When Beyoncé’s Formation dropped, black women everywhere rejoiced to have someone singing about the same features that have been degraded for centuries. White girls immediately took to Instagram to post selfies with the hashtag “#in formation.”
White people grow up and live in a reality where everything is theirs, even the things that aren’t. Other countries? Theirs. Box braids? Theirs. The n-word? They’ve been fighting us to have that one for years. White people see other cultures enjoying themselves and immediately want to consume whatever they have. So why wouldn’t white people also believe that black peoples struggles and pain are theirs, that they can relate and understand it?
The strange thing is, this relating to black struggle only seems to take place in a majority white atmosphere. The only white kids I knew to talk loudly about how they repped “their hood” or call their friends their “niggas” were the white kids who had no black friends. There’s a performative aspect to it, the same way that whenever I happen to be in the room while white people are watching something about or discussing racism, suddenly the tears and emotion come out. The same way the wannabe-black white kids perform blackness to seem subversive to other white kids, it seems like the white people around me over-perform their emotions in order to make it clear to me that they’re a “good white.”
But the thing is? I don’t care. I really don’t care if a white person was “so touched” by Roots, or The Color Purple, or 12 Years a Slave. The fact that white people think I would care, and desperately push these facts about themselves into ordinary conversation is what irks me. Newsflash, white people: watching things like The Wire is not what makes you “down” to black people. Not being a racist is what makes you down, and if you worked as hard at that as you did at Urban Dictionary-ing every slang term used in The Wire, you might have more black friends.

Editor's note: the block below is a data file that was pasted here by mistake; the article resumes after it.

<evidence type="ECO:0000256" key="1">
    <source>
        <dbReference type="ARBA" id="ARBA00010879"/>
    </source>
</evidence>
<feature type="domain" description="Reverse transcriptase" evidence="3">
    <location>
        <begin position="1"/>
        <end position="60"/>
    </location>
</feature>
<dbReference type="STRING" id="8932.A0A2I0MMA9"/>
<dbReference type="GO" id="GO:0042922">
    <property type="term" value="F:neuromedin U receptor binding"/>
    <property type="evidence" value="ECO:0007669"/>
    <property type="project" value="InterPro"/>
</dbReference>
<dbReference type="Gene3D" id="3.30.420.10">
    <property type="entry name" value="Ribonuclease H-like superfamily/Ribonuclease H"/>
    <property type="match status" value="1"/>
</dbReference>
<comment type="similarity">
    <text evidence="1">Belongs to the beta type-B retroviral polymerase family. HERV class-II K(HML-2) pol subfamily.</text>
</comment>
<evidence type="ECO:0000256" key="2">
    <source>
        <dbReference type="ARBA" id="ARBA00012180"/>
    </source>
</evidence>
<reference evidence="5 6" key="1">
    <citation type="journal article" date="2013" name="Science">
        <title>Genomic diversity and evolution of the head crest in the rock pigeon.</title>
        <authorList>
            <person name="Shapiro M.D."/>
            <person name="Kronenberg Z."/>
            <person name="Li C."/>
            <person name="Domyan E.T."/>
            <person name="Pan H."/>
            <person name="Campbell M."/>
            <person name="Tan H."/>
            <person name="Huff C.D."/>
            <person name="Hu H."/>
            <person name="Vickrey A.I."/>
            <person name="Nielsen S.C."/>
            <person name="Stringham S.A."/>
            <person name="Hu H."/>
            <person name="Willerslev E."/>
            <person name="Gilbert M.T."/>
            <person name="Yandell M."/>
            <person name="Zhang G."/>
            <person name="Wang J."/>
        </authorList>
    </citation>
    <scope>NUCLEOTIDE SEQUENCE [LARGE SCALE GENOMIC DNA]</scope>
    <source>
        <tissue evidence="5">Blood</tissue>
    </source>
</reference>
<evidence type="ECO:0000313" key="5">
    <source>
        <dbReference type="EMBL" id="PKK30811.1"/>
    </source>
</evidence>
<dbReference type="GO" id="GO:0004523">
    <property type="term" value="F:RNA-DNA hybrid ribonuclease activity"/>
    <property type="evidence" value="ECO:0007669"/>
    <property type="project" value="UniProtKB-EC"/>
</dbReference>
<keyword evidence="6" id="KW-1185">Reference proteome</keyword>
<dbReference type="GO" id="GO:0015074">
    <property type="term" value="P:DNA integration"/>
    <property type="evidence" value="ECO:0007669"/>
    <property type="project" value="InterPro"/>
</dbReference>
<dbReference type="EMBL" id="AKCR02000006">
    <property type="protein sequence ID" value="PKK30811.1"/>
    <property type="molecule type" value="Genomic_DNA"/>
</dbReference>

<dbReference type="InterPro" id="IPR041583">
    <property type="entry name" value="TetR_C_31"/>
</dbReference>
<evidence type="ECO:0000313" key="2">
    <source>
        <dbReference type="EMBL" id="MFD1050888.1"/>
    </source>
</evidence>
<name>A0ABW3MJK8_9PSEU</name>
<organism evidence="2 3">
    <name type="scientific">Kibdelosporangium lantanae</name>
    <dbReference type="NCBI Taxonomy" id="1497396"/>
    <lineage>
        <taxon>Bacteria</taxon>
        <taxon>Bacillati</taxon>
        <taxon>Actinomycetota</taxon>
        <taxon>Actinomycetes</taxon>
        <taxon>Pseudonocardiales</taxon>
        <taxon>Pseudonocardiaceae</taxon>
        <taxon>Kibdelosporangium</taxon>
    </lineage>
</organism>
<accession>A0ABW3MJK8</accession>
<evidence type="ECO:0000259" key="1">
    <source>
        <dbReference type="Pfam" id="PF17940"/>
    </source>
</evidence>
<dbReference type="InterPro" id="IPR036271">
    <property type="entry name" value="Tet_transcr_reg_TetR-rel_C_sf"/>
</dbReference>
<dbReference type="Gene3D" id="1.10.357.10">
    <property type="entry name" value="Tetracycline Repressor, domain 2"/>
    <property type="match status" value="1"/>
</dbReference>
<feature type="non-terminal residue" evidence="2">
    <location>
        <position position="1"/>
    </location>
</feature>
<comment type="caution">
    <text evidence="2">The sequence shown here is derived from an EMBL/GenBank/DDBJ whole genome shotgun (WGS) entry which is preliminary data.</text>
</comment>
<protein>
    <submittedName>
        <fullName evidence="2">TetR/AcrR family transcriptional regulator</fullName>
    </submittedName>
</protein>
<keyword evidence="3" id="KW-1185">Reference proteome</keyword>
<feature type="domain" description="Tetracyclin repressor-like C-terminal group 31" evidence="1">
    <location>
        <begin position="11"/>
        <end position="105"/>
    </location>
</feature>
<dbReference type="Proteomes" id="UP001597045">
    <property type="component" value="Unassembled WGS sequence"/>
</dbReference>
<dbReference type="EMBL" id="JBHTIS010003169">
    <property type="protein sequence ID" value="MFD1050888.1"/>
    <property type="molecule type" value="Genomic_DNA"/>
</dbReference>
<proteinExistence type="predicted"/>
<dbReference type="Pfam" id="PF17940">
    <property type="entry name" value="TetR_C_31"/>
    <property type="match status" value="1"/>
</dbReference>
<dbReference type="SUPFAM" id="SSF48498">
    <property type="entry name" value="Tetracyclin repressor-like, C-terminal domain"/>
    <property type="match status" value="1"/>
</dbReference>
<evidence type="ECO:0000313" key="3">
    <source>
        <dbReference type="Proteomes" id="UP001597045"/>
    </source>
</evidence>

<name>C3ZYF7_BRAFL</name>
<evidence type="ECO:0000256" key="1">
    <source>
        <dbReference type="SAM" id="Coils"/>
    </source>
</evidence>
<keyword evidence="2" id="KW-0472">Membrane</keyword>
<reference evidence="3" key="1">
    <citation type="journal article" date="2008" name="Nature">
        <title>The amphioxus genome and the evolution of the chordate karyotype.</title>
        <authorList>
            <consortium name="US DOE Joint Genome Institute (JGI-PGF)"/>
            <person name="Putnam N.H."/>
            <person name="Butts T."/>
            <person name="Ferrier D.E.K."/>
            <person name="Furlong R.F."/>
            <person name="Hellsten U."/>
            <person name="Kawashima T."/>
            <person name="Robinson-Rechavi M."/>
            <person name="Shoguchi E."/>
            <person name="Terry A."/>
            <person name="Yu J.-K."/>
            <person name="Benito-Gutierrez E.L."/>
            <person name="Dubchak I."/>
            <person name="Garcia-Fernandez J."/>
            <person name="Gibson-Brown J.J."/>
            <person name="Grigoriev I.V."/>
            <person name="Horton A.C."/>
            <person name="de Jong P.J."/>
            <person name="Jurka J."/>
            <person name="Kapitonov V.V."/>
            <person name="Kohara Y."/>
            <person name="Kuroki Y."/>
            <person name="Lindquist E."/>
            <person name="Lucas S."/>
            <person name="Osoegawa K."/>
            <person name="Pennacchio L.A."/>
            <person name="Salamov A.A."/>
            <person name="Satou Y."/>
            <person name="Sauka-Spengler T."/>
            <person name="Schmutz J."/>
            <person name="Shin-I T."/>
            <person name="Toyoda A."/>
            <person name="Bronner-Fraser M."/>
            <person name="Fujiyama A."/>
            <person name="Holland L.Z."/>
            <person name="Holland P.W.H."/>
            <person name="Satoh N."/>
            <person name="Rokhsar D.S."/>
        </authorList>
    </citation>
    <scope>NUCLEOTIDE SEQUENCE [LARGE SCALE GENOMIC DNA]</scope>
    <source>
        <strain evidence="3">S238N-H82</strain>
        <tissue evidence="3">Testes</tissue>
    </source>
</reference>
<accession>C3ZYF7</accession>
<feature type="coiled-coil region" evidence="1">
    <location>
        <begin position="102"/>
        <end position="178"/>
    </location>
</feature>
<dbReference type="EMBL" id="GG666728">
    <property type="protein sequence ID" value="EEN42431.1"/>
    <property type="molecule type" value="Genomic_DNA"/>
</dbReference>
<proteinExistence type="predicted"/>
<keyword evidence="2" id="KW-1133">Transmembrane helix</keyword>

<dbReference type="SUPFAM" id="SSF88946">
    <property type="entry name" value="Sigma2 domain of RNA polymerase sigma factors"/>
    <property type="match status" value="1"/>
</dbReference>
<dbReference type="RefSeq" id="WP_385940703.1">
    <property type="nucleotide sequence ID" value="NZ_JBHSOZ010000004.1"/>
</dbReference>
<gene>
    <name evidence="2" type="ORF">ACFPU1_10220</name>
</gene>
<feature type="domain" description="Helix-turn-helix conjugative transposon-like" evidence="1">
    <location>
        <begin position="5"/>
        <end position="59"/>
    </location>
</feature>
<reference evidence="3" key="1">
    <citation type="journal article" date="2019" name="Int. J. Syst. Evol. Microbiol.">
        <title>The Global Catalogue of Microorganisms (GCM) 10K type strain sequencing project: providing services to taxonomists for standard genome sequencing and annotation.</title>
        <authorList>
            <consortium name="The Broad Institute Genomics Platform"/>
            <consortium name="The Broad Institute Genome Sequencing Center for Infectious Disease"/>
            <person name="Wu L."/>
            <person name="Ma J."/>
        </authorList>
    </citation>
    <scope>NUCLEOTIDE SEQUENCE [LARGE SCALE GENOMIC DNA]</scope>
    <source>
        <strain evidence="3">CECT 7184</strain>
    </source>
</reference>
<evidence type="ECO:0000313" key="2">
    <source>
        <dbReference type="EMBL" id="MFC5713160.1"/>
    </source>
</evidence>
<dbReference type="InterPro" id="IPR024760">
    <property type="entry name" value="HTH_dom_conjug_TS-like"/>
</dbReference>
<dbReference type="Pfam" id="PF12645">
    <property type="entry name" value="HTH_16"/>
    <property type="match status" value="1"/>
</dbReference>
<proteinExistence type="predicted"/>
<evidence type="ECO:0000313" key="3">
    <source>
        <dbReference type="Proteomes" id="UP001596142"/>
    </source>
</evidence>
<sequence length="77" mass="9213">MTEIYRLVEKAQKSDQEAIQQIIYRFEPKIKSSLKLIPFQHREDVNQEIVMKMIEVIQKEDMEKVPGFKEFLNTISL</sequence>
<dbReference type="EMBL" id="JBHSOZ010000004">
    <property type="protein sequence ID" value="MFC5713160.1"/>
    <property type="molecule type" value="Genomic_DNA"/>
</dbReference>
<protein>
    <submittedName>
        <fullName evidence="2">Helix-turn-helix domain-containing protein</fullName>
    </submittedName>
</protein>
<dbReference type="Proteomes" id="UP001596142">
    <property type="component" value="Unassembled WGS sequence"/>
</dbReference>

Maybe that’s my real beef. There’s a well-known adage that I constantly say to friends on the Internet, and that is “niggas can’t ever have nothing.” And it’s true. We have watched our music, our slang, and our clothing be constantly siphoned off for white kids who want to feel dangerous and different, and we deal with it. But what do we do when they’re not just satisfied with the visual affectations of blackness? What do we do when they want our emotions, our sadness, our pain, our struggle? What do we do when we’re fighting for our very souls?
This is what really sickens me about black pain written by white people, by black characters dying first, by dead black bodies being splayed across the news. Our pain isn’t really empathized with, or respected. It’s lapped up for entertainment, for the “oh so sad” tears, for “good” white people to sniffle and cry, then pat themselves on the back for managing to see us as human for a split second. Our pain is broadcasted for us to stare at stonily and pat our crying white friends on the back, before they go back to calling us “one of the good ones.”
Assholes will read this piece and deduce that I’m trying to say that white people could never and can never feel for black people. I’m not saying that. That’d be a silly thing to say, as the history of anti-racist activism includes many white faces. What I am saying is that I’m tired of white people not truly absorbing black pain and turning it into tangible change and instead treating black pain as an add-on, or a performance to prove how much you care about black people.
Crying at slave movies doesn’t prove how much you care. Correcting your white friends and family when they say anti-black shit shows you care. Listening unconditionally and knowing when a conversation doesn’t need your contributions shows you care. Not treating your black friends like your personal BET subscription shows you care.
Enjoy us in our fullness. Laugh at our comedies, sniffle at our dramas, quake in fear at our horrors. We are more than dead bodies bleeding out; we are more than the sobbing of whipped slaves; we are more than our pain.
Art by Rilo Harris.